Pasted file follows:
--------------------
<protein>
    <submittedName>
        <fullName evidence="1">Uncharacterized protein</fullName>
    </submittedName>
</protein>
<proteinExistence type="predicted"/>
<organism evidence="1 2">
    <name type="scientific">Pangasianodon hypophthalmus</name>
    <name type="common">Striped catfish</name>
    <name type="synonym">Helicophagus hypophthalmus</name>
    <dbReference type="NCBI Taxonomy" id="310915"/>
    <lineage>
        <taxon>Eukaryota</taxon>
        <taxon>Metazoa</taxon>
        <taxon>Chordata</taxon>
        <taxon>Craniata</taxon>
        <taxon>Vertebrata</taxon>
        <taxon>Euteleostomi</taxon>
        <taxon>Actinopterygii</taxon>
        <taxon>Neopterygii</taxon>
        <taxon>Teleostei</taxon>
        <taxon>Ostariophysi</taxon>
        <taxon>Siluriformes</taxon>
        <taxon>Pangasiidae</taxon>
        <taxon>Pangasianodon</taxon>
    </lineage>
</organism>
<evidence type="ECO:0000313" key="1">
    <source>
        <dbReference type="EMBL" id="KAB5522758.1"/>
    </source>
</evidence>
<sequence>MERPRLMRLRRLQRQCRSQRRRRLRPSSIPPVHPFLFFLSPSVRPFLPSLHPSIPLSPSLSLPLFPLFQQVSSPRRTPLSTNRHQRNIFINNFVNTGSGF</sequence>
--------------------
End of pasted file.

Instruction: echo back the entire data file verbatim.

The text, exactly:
<protein>
    <submittedName>
        <fullName evidence="1">Uncharacterized protein</fullName>
    </submittedName>
</protein>
<proteinExistence type="predicted"/>
<organism evidence="1 2">
    <name type="scientific">Pangasianodon hypophthalmus</name>
    <name type="common">Striped catfish</name>
    <name type="synonym">Helicophagus hypophthalmus</name>
    <dbReference type="NCBI Taxonomy" id="310915"/>
    <lineage>
        <taxon>Eukaryota</taxon>
        <taxon>Metazoa</taxon>
        <taxon>Chordata</taxon>
        <taxon>Craniata</taxon>
        <taxon>Vertebrata</taxon>
        <taxon>Euteleostomi</taxon>
        <taxon>Actinopterygii</taxon>
        <taxon>Neopterygii</taxon>
        <taxon>Teleostei</taxon>
        <taxon>Ostariophysi</taxon>
        <taxon>Siluriformes</taxon>
        <taxon>Pangasiidae</taxon>
        <taxon>Pangasianodon</taxon>
    </lineage>
</organism>
<evidence type="ECO:0000313" key="1">
    <source>
        <dbReference type="EMBL" id="KAB5522758.1"/>
    </source>
</evidence>
<sequence>MERPRLMRLRRLQRQCRSQRRRRLRPSSIPPVHPFLFFLSPSVRPFLPSLHPSIPLSPSLSLPLFPLFQQVSSPRRTPLSTNRHQRNIFINNFVNTGSGF</sequence>